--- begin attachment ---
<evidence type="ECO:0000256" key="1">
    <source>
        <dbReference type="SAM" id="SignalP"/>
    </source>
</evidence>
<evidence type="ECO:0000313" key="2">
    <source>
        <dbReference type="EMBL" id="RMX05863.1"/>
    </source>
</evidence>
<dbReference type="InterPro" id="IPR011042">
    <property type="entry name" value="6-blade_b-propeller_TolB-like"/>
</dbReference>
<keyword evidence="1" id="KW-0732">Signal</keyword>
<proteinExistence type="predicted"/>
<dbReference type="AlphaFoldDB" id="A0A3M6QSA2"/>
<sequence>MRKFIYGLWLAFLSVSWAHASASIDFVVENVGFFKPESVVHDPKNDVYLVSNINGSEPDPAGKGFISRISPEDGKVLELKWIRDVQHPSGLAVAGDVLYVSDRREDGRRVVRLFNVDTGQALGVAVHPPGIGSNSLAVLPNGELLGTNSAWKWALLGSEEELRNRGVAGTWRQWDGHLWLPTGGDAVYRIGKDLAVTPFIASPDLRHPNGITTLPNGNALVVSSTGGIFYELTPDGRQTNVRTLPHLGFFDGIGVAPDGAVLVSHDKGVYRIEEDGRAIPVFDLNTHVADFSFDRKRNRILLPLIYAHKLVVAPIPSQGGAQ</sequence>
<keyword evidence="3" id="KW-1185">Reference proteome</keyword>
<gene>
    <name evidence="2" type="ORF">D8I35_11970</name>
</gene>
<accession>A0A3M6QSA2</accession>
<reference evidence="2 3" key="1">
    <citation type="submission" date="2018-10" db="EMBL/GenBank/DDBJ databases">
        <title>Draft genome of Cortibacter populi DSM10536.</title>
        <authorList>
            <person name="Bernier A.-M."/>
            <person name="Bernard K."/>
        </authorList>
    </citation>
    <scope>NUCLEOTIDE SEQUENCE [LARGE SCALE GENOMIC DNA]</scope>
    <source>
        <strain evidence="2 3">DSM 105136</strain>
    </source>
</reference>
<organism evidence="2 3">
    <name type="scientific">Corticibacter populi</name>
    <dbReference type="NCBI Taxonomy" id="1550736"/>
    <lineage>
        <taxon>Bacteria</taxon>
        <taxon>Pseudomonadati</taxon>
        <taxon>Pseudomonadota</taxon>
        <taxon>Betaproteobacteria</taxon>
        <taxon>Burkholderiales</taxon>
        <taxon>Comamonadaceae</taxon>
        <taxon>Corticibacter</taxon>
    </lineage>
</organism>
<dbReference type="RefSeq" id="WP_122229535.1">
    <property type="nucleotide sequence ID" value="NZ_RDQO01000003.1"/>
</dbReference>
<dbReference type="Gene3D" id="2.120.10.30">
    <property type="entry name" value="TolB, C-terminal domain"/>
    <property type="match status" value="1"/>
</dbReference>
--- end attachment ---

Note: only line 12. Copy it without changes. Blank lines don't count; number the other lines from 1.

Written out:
    <property type="entry name" value="6-blade_b-propeller_TolB-like"/>